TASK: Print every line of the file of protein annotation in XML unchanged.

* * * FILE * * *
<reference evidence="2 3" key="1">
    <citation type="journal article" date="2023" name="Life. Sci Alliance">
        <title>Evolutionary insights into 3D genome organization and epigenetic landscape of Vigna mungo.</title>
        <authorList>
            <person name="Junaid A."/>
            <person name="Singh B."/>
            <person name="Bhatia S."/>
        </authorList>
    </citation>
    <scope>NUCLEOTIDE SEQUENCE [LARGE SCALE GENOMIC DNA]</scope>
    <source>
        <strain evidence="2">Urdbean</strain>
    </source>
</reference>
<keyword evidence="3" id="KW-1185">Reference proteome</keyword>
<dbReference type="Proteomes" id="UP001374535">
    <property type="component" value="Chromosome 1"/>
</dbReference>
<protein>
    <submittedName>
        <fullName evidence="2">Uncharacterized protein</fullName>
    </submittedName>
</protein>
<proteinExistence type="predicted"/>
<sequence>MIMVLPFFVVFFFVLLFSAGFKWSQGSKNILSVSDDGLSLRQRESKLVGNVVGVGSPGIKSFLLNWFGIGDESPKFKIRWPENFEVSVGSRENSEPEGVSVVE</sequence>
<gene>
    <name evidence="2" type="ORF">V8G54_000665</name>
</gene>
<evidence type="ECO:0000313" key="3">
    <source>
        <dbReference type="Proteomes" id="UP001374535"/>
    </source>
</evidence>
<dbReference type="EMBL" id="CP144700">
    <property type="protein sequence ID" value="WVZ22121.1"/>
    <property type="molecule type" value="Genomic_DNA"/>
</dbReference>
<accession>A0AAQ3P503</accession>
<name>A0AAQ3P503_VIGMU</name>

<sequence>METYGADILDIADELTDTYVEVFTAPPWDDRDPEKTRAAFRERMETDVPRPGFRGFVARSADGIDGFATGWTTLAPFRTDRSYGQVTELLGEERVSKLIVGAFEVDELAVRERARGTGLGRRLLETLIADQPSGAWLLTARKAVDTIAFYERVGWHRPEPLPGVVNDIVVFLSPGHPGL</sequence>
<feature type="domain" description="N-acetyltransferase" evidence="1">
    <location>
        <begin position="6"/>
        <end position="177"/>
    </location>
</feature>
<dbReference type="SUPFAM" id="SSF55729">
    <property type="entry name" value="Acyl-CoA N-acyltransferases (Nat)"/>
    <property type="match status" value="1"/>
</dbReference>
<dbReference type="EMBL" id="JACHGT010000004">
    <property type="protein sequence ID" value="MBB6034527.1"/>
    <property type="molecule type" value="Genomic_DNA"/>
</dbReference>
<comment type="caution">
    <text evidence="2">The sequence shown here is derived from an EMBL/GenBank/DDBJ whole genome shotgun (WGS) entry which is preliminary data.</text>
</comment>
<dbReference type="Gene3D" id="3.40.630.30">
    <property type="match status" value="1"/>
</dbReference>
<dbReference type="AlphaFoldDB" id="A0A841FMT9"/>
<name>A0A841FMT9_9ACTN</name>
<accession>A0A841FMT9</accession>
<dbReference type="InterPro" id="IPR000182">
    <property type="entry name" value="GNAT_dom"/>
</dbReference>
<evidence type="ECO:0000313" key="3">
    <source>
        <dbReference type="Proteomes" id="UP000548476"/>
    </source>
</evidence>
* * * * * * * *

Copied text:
<reference evidence="2 3" key="1">
    <citation type="journal article" date="2023" name="Life. Sci Alliance">
        <title>Evolutionary insights into 3D genome organization and epigenetic landscape of Vigna mungo.</title>
        <authorList>
            <person name="Junaid A."/>
            <person name="Singh B."/>
            <person name="Bhatia S."/>
        </authorList>
    </citation>
    <scope>NUCLEOTIDE SEQUENCE [LARGE SCALE GENOMIC DNA]</scope>
    <source>
        <strain evidence="2">Urdbean</strain>
    </source>
</reference>
<keyword evidence="3" id="KW-1185">Reference proteome</keyword>
<dbReference type="Proteomes" id="UP001374535">
    <property type="component" value="Chromosome 1"/>
</dbReference>
<protein>
    <submittedName>
        <fullName evidence="2">Uncharacterized protein</fullName>
    </submittedName>
</protein>
<proteinExistence type="predicted"/>
<sequence>MIMVLPFFVVFFFVLLFSAGFKWSQGSKNILSVSDDGLSLRQRESKLVGNVVGVGSPGIKSFLLNWFGIGDESPKFKIRWPENFEVSVGSRENSEPEGVSVVE</sequence>
<gene>
    <name evidence="2" type="ORF">V8G54_000665</name>
</gene>
<evidence type="ECO:0000313" key="3">
    <source>
        <dbReference type="Proteomes" id="UP001374535"/>
    </source>
</evidence>
<dbReference type="EMBL" id="CP144700">
    <property type="protein sequence ID" value="WVZ22121.1"/>
    <property type="molecule type" value="Genomic_DNA"/>
</dbReference>
<accession>A0AAQ3P503</accession>
<name>A0AAQ3P503_VIGMU</name>

<sequence>METYGADILDIADELTDTYVEVFTAPPWDDRDPEKTRAAFRERMETDVPRPGFRGFVARSADGIDGFATGWTTLAPFRTDRSYGQVTELLGEERVSKLIVGAFEVDELAVRERARGTGLGRRLLETLIADQPSGAWLLTARKAVDTIAFYERVGWHRPEPLPGVVNDIVVFLSPGHPGL</sequence>
<feature type="domain" description="N-acetyltransferase" evidence="1">
    <location>
        <begin position="6"/>
        <end position="177"/>
    </location>
</feature>
<dbReference type="SUPFAM" id="SSF55729">
    <property type="entry name" value="Acyl-CoA N-acyltransferases (Nat)"/>
    <property type="match status" value="1"/>
</dbReference>
<dbReference type="EMBL" id="JACHGT010000004">
    <property type="protein sequence ID" value="MBB6034527.1"/>
    <property type="molecule type" value="Genomic_DNA"/>
</dbReference>
<comment type="caution">
    <text evidence="2">The sequence shown here is derived from an EMBL/GenBank/DDBJ whole genome shotgun (WGS) entry which is preliminary data.</text>
</comment>
<dbReference type="Gene3D" id="3.40.630.30">
    <property type="match status" value="1"/>
</dbReference>
<dbReference type="AlphaFoldDB" id="A0A841FMT9"/>
<name>A0A841FMT9_9ACTN</name>
<accession>A0A841FMT9</accession>
<dbReference type="InterPro" id="IPR000182">
    <property type="entry name" value="GNAT_dom"/>
</dbReference>
<evidence type="ECO:0000313" key="3">
    <source>
        <dbReference type="Proteomes" id="UP000548476"/>
    </source>
</evidence>